Generally, I dislike films that pull a bait-and-switch by advertising one thing but delivering something else. I expected "Million Dollar Baby" to be about a female boxer, not euthanasia. I expected most of "28 Days" to showcase the antics of a loveable-but-irresponsible sister who's always the life of the party, not follow her around in rehab while she tries to shake her alcohol addiction.
Given that background, I was wary when "Lucy" took a breather from the action to hypothesize about life, human motivation and the universe. However, the film manages to stay somewhat on track, and the action remains prevalent, even if it sometimes feels like a distraction from the primary goal of exploring more cerebral stuff.
Scarlett Johansson plays the title character, a hard-partying young woman who's studying in Taipei, Taiwan. She's forced to become a drug mule for a Korean mobster, Mr. Jang (Oldboy's Choi Min-sik), who tasks his henchmen with sewing a bag of a potent drug into her lower abdomen. The bag bursts, causing the drug to spread into her system. Things get interesting when Lucy finds that the drug allows her to harness more of her brain's capabilities. (Of course, this is all predicated on the idea that humans only use 10% of their brain capacity.) Meanwhile, Professor Norman (Morgan Freeman) is lecturing at a Parisian university about what using 100% of your brain would entail. It's all theoretical, but he's the world's leading researcher on the topic, so Lucy seeks him out for help.
The film clocks in at a sleek 88 minutes. Given the glacial speed of Freeman's speech and director Luc Besson's desire to continually show how the drug is coursing through Lucy's system, a lot of time is wasted. That means the actual movie content is about an hour at most. Despite the short running time, the action isn't tight and focused, but the film certainly doesn't overstay its welcome.
Professor Norman's lecture about the human brain consists of simple, everyday words that the average person can understand. Because of that and the soothing timbre of Freeman's voice, it's easy to feel like you're digesting the words when they're just going in one ear and out the other. This makes it easy to tune out for the talky bits of the movie while you wait for the next action scenes. It's this quality, such as it is, that helps the film stay focused on the action instead of veering off course with a bunch of existential jargon.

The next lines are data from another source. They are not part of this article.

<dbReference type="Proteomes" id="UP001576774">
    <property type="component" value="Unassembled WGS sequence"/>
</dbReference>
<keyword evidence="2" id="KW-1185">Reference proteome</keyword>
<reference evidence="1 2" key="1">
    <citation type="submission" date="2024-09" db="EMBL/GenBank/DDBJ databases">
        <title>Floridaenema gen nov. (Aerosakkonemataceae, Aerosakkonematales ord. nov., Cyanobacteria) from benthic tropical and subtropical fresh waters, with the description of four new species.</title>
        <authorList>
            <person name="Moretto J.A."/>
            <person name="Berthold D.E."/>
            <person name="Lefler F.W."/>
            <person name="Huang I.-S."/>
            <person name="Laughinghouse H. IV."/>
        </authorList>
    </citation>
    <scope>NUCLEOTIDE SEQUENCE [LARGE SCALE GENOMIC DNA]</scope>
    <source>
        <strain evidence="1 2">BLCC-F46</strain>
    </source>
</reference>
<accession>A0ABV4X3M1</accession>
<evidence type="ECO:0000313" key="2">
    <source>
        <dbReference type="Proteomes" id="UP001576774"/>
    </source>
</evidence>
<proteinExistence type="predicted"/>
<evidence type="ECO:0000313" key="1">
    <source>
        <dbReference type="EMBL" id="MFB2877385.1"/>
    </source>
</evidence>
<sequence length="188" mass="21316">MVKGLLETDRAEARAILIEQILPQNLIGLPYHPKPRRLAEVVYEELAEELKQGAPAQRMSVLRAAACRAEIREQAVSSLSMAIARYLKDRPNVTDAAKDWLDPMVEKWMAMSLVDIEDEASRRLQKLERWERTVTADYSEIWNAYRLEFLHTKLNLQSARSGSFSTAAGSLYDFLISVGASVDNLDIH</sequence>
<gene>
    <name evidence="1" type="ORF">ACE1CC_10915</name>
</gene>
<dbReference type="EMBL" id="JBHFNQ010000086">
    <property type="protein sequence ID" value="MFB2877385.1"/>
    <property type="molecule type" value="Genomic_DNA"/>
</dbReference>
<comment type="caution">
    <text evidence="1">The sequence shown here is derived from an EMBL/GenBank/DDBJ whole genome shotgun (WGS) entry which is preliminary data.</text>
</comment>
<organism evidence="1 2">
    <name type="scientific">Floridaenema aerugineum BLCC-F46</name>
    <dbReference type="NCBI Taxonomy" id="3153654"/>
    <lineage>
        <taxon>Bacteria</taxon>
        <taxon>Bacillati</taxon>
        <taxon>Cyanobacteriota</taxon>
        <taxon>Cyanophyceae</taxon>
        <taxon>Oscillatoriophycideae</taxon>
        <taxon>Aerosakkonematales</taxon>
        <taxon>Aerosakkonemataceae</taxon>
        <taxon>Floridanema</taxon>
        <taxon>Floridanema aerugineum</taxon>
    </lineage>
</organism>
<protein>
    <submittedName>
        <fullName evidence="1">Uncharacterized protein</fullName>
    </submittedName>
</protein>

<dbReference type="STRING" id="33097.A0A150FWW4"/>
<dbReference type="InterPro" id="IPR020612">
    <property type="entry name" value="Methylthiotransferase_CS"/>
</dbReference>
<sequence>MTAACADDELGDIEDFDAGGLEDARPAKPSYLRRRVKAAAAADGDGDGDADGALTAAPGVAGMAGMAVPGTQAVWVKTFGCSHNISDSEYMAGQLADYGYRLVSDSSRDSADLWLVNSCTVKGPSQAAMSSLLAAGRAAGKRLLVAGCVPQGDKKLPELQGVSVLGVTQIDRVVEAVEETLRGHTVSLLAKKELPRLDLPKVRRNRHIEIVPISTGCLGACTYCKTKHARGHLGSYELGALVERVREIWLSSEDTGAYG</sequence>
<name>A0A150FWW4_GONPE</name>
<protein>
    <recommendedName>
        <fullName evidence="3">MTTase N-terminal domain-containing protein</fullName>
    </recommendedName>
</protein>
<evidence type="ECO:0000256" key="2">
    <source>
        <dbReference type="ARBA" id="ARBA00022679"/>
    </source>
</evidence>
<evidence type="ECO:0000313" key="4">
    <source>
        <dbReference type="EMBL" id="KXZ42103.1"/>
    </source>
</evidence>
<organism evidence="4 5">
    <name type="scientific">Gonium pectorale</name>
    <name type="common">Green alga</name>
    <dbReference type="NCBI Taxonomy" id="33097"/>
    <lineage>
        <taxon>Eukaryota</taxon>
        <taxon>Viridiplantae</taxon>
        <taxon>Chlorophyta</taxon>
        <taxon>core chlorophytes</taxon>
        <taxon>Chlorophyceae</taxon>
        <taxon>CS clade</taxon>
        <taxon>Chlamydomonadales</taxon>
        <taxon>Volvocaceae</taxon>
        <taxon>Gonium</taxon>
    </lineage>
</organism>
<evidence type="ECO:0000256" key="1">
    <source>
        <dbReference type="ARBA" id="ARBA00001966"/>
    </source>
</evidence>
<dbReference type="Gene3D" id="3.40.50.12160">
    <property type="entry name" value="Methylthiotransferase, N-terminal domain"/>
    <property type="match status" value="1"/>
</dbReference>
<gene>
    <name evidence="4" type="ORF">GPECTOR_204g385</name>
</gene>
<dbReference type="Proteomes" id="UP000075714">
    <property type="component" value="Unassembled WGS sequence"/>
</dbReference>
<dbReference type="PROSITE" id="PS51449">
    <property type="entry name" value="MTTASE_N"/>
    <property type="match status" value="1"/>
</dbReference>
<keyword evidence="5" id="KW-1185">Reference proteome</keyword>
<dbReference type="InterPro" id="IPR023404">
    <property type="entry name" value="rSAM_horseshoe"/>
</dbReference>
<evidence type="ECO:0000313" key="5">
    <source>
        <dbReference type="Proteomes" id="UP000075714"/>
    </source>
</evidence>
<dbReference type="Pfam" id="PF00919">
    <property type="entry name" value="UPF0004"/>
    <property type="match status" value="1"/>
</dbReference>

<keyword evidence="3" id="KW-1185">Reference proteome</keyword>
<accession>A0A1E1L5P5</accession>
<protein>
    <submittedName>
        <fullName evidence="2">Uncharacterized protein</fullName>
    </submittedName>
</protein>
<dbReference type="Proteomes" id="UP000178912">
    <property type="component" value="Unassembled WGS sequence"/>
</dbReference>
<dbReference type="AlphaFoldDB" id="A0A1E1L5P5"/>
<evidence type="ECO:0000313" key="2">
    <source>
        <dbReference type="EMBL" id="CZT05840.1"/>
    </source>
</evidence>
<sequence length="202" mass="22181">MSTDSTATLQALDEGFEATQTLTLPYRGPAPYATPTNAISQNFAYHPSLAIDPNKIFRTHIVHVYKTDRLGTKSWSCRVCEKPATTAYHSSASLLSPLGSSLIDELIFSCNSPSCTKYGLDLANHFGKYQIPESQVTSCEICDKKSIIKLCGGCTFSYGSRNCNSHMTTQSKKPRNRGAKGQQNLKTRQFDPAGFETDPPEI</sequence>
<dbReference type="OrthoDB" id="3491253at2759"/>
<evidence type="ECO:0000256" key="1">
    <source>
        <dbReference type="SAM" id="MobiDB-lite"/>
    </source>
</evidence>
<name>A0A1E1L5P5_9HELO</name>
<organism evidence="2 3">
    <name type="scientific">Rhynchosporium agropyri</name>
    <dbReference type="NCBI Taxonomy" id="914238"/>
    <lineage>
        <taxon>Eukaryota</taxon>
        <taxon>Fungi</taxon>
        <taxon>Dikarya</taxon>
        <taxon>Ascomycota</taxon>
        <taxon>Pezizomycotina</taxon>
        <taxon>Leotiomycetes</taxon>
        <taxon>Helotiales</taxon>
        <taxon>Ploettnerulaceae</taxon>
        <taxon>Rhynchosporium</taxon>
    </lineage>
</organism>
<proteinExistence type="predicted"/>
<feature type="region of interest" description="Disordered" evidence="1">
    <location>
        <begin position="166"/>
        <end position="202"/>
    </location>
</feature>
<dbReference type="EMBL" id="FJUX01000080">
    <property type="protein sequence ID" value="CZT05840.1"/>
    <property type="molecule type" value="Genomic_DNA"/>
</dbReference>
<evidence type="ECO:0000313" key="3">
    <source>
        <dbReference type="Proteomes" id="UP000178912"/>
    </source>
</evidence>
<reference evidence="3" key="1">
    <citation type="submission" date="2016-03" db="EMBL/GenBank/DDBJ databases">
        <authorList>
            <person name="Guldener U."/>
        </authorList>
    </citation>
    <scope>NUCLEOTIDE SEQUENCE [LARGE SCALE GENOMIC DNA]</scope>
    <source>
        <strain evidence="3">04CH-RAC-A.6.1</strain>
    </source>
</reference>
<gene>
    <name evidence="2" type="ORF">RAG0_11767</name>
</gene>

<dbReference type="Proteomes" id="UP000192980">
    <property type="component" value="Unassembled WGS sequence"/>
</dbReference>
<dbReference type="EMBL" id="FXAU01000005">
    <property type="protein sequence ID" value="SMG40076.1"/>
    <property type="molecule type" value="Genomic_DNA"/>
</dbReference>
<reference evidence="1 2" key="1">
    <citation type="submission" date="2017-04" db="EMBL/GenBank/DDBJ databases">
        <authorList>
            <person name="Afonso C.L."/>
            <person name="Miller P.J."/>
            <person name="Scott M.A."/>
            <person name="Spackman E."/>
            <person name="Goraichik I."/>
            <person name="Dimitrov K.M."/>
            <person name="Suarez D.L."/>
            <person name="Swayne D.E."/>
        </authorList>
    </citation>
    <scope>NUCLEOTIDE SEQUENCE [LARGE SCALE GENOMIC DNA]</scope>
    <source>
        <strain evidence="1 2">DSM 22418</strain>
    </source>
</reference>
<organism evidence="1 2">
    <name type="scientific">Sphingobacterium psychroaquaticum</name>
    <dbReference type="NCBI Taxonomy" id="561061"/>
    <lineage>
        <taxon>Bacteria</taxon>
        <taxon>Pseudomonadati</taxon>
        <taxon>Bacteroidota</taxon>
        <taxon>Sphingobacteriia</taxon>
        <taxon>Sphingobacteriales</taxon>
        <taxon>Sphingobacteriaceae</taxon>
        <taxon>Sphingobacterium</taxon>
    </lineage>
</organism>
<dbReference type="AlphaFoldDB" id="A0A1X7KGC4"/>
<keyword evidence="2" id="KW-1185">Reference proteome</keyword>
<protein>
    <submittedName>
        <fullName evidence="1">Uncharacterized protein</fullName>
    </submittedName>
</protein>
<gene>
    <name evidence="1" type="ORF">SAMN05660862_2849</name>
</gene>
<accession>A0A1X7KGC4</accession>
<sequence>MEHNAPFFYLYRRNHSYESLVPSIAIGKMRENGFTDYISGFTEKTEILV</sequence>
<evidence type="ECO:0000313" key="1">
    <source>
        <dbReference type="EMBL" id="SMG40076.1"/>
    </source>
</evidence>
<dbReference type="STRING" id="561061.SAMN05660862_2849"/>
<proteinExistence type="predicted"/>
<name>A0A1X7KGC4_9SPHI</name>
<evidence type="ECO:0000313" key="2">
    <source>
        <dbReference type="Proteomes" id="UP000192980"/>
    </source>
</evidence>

Besson directed "Leon" and "The Fifth Element," and he wrote the screenplays for all of the "Taken" and "Transporter" movies, so he's no stranger to the action genre. The car chase scene was pretty intense, and it was impressive to watch some vehicles crash and flip into a Parisian open-air marketplace.
Johansson continues her streak as ass-kicker extraordinaire (see: Captain America: The Winter Soldier). As Lucy unlocks more of her brain's capacity, she loses more of her humanity, so by the end of the film, she's speaking in a monotone to convey that. Should that be considered good acting, though? The jury is still out on that one.
Amr Waked has a thankless role. Although he plays a French policeman, he's basically been tasked with protecting a woman who doesn't need to be protected. He is amazed and slightly confused by her — and terrified, during the car chase sequence — but if he's not shooting a gun at some Korean gangsters, he's looking at her with a funny expression on his face. That's his total contribution to the film.
The movie has a very appealing visual component, and no, guys, I'm not just talking about Johansson. When Lucy is forced to become a drug mule, the scenes are interspersed with National Geographic footage of a cheetah stalking and capturing its prey. Scenes of Professor Norman talking about the brain's capabilities are spliced with Lucy actually performing those feats. As she unlocks more of her brain, she can see people's data streams, which look very Matrix-esque, and isolate them from the rest of the noise in the world. There's an interesting part where Lucy manipulates time to see New York at different stages throughout history, and she even manages to float in space above the Earth. While these scenes look really cool, it's difficult to identify their purpose, aside from aesthetics.
"Lucy" began with a strong premise, but it seemed that Besson, who also penned the screenplay, didn't know how to end the tale. As a result, the last 10 minutes of the movie flounder a bit and lose momentum, and the ending is both abrupt and strange. If you trim away the fat, there's about enough content for one 42-minute television episode, but what remains is compelling enough for the audience to want to overlook its flaws.
"Lucy" is rated R and has a running time of 1 hour and 28 minutes. It is showing in 2-D.
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